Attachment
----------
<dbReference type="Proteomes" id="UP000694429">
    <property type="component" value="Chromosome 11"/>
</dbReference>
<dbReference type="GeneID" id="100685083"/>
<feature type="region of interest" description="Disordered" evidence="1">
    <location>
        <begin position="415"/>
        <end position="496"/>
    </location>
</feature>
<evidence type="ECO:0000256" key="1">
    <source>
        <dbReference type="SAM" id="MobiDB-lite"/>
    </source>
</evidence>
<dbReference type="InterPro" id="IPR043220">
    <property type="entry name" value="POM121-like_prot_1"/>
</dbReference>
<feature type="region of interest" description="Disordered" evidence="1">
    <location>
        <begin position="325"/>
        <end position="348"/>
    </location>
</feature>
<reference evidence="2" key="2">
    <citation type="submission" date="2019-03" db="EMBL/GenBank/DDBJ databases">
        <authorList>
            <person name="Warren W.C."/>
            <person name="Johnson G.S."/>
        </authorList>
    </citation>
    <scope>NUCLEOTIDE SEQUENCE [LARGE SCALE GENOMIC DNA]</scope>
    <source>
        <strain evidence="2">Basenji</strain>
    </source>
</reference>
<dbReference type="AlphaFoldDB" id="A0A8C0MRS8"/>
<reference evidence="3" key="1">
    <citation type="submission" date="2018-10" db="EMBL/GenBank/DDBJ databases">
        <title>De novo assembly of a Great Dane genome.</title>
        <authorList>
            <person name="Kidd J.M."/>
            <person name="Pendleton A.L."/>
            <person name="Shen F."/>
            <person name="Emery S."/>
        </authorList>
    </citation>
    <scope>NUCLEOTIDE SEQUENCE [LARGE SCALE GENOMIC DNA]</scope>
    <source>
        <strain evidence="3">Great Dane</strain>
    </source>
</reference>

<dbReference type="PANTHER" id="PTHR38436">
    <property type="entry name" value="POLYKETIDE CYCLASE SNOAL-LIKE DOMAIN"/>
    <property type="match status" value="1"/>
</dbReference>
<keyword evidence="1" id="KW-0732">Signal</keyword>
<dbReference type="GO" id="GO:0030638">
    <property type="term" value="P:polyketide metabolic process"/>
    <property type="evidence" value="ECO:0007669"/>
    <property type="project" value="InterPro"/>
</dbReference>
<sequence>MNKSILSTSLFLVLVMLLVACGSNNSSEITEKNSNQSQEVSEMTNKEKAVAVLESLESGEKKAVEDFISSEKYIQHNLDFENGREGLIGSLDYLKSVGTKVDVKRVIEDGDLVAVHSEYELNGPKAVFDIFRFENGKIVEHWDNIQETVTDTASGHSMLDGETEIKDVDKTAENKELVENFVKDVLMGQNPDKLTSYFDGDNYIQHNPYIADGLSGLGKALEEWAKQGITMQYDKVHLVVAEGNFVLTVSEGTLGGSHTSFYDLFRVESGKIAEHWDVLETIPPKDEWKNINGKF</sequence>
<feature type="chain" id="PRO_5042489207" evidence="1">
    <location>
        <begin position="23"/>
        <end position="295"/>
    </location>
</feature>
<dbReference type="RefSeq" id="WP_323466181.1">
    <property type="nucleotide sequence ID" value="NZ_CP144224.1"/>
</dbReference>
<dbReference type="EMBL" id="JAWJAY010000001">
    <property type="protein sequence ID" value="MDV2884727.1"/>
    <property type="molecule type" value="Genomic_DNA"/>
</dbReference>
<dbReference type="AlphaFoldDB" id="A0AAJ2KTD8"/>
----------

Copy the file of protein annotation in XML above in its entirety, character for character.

<dbReference type="Proteomes" id="UP000694429">
    <property type="component" value="Chromosome 11"/>
</dbReference>
<dbReference type="GeneID" id="100685083"/>
<feature type="region of interest" description="Disordered" evidence="1">
    <location>
        <begin position="415"/>
        <end position="496"/>
    </location>
</feature>
<evidence type="ECO:0000256" key="1">
    <source>
        <dbReference type="SAM" id="MobiDB-lite"/>
    </source>
</evidence>
<dbReference type="InterPro" id="IPR043220">
    <property type="entry name" value="POM121-like_prot_1"/>
</dbReference>
<feature type="region of interest" description="Disordered" evidence="1">
    <location>
        <begin position="325"/>
        <end position="348"/>
    </location>
</feature>
<reference evidence="2" key="2">
    <citation type="submission" date="2019-03" db="EMBL/GenBank/DDBJ databases">
        <authorList>
            <person name="Warren W.C."/>
            <person name="Johnson G.S."/>
        </authorList>
    </citation>
    <scope>NUCLEOTIDE SEQUENCE [LARGE SCALE GENOMIC DNA]</scope>
    <source>
        <strain evidence="2">Basenji</strain>
    </source>
</reference>
<dbReference type="AlphaFoldDB" id="A0A8C0MRS8"/>
<reference evidence="3" key="1">
    <citation type="submission" date="2018-10" db="EMBL/GenBank/DDBJ databases">
        <title>De novo assembly of a Great Dane genome.</title>
        <authorList>
            <person name="Kidd J.M."/>
            <person name="Pendleton A.L."/>
            <person name="Shen F."/>
            <person name="Emery S."/>
        </authorList>
    </citation>
    <scope>NUCLEOTIDE SEQUENCE [LARGE SCALE GENOMIC DNA]</scope>
    <source>
        <strain evidence="3">Great Dane</strain>
    </source>
</reference>

<dbReference type="PANTHER" id="PTHR38436">
    <property type="entry name" value="POLYKETIDE CYCLASE SNOAL-LIKE DOMAIN"/>
    <property type="match status" value="1"/>
</dbReference>
<keyword evidence="1" id="KW-0732">Signal</keyword>
<dbReference type="GO" id="GO:0030638">
    <property type="term" value="P:polyketide metabolic process"/>
    <property type="evidence" value="ECO:0007669"/>
    <property type="project" value="InterPro"/>
</dbReference>
<sequence>MNKSILSTSLFLVLVMLLVACGSNNSSEITEKNSNQSQEVSEMTNKEKAVAVLESLESGEKKAVEDFISSEKYIQHNLDFENGREGLIGSLDYLKSVGTKVDVKRVIEDGDLVAVHSEYELNGPKAVFDIFRFENGKIVEHWDNIQETVTDTASGHSMLDGETEIKDVDKTAENKELVENFVKDVLMGQNPDKLTSYFDGDNYIQHNPYIADGLSGLGKALEEWAKQGITMQYDKVHLVVAEGNFVLTVSEGTLGGSHTSFYDLFRVESGKIAEHWDVLETIPPKDEWKNINGKF</sequence>
<feature type="chain" id="PRO_5042489207" evidence="1">
    <location>
        <begin position="23"/>
        <end position="295"/>
    </location>
</feature>
<dbReference type="RefSeq" id="WP_323466181.1">
    <property type="nucleotide sequence ID" value="NZ_CP144224.1"/>
</dbReference>
<dbReference type="EMBL" id="JAWJAY010000001">
    <property type="protein sequence ID" value="MDV2884727.1"/>
    <property type="molecule type" value="Genomic_DNA"/>
</dbReference>
<dbReference type="AlphaFoldDB" id="A0AAJ2KTD8"/>